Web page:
Another LEAD fellow, Clint Shipman, agreed.
“Some of the most important skills that I feel like I came to develop and appreciate more were patience and an understanding of differing viewpoints of my peers,” said Shipman, who manages a growing farm and cattle operation and Fontanelle Seed Dealership near Red Cloud. “I gained perspective. The state of Nebraska now seems like it’s the size of my county, Webster.”
From exposure to new ideas in agriculture on the state, national and international scale, all said they learned much and grew as leaders in ways they had not imagined.
LEAD Growth Both Personal and Far Reaching
The Nebraska LEAD Program began 35 years ago and now has more than 1,000 alumni, many engaged in community and agricultural leadership roles across the state. In describing the program and its impact, Nebraska LEAD Director Terry Hejny said "After LEAD, our graduates go back to their community, whether it be large or small, rural or urban, and they get involved, they take action, they get things done, they bring about change, they make a difference in the lives of others. They make their communities and our state a better place to live, work and play."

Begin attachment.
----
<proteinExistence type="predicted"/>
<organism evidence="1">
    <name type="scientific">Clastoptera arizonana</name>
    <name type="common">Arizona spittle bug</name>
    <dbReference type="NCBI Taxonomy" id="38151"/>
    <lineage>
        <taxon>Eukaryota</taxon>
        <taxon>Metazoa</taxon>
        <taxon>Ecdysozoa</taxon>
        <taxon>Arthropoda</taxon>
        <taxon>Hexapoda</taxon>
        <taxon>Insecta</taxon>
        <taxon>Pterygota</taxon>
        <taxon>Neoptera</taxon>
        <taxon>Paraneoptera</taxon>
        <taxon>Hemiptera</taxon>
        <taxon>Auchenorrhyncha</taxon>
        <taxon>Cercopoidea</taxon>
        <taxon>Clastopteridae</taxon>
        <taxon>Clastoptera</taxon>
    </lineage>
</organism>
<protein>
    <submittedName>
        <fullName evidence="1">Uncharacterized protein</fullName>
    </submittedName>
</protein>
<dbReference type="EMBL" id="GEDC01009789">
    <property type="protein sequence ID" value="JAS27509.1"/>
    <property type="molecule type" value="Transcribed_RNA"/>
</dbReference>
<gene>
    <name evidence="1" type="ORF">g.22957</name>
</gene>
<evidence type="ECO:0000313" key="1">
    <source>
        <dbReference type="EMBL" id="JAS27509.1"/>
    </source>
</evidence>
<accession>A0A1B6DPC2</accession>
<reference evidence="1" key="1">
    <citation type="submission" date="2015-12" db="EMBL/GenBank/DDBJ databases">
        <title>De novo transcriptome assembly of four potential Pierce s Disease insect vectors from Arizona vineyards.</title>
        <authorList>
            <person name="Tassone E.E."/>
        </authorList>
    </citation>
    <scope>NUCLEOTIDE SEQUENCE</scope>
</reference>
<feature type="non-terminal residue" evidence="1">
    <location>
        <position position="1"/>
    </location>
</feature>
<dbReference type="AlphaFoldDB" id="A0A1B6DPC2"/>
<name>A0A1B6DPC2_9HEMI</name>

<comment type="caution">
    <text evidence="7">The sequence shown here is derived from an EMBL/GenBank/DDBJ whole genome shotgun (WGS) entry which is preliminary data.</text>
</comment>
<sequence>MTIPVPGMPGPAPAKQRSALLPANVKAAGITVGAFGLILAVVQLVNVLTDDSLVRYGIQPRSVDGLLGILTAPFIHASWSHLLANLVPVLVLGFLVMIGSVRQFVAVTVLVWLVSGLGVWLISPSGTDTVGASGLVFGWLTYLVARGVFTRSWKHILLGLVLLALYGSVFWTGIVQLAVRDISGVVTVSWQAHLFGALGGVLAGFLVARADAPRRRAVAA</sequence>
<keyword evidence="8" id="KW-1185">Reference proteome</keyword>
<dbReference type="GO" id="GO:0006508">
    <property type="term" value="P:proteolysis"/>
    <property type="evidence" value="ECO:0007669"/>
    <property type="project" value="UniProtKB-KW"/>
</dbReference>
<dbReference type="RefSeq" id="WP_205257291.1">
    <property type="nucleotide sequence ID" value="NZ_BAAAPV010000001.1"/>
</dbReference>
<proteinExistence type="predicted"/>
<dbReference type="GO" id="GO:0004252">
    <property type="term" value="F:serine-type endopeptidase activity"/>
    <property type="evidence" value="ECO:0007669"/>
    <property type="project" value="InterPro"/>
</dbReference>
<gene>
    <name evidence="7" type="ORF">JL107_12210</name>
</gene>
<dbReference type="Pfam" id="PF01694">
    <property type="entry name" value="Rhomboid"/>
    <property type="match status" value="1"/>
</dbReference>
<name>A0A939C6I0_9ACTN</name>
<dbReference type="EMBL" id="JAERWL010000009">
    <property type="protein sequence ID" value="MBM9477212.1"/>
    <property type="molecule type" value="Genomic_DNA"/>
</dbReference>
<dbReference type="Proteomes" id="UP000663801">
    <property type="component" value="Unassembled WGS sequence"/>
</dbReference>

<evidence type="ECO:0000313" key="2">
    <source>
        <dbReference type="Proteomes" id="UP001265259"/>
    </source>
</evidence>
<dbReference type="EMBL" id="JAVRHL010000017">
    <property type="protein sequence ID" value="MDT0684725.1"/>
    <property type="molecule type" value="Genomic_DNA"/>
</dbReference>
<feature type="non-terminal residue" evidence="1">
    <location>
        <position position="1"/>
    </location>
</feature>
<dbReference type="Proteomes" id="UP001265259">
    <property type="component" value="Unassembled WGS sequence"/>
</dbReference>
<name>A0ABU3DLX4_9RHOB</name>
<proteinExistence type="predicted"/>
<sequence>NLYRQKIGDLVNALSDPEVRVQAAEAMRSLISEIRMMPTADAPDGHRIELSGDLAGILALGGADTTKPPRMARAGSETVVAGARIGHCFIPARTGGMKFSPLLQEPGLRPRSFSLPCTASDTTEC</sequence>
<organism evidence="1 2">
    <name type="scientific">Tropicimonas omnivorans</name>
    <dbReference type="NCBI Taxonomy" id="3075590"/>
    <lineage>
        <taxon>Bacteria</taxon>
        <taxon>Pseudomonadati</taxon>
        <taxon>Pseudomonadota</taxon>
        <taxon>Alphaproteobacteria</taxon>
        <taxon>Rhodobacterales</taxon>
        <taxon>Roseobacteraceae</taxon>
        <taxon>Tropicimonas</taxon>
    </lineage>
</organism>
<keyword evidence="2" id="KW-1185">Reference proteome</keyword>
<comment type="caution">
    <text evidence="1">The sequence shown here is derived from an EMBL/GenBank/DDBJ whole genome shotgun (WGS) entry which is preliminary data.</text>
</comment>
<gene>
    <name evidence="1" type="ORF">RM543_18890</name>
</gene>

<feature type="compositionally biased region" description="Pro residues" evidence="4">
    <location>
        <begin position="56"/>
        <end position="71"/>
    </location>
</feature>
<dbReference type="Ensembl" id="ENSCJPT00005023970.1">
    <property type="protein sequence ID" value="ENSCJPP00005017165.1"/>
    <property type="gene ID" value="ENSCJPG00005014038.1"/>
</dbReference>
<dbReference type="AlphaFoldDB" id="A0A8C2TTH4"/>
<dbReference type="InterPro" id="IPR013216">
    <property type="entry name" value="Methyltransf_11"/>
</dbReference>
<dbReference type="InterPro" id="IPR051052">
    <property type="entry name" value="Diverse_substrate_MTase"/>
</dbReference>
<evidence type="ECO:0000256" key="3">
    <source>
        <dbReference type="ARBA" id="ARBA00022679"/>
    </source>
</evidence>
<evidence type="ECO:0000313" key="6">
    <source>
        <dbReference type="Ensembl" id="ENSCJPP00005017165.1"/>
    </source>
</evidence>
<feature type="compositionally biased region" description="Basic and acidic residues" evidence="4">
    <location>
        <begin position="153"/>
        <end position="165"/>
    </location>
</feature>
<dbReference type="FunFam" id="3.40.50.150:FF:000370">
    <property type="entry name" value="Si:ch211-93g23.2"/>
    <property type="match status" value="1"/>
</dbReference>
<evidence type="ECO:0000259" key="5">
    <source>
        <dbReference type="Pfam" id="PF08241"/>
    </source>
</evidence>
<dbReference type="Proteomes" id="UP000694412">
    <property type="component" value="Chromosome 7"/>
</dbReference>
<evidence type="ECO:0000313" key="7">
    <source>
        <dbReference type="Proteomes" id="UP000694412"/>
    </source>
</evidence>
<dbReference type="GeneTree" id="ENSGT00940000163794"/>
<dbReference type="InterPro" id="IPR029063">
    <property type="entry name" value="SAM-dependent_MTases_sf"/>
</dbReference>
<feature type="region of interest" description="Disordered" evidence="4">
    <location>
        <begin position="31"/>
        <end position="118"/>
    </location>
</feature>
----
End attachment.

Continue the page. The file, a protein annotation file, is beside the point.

"Like the classes before them, one thing that I observed early was that LEAD 35 listened well. Good leaders listen, they listen to their followers, they listen to others with different points of view, and they listen to learn. When most people think of communication, what immediately comes to mind is speaking and writing, but being a good listener is just as important."
In March, Hejny received two awards in recognition of his leadership of the program since 2007: The Agri-Award from the Triumph of Agriculture's Farm and Ranch Council and the Omaha Agri-Business Club Leadership Award.
LEAD is accepting nominations and applications until June 15 for the next class. Get application information.
“As a Midwest farmer’s daughter, my exposure to the Asian region and culture came from watching M*A*S*H*, Vietnam war-era history lessons and an occasional visit to a Chinese restaurant,” Zink said. “During our international seminar to China, Thailand, and Laos I realized that there is no sadder injustice than holding as truth something that you learned or came to believe from watching TV shows or listening to one ‘voice.’ I don’t think I will ever be able to express what this single realization has done to my perspective of all things.”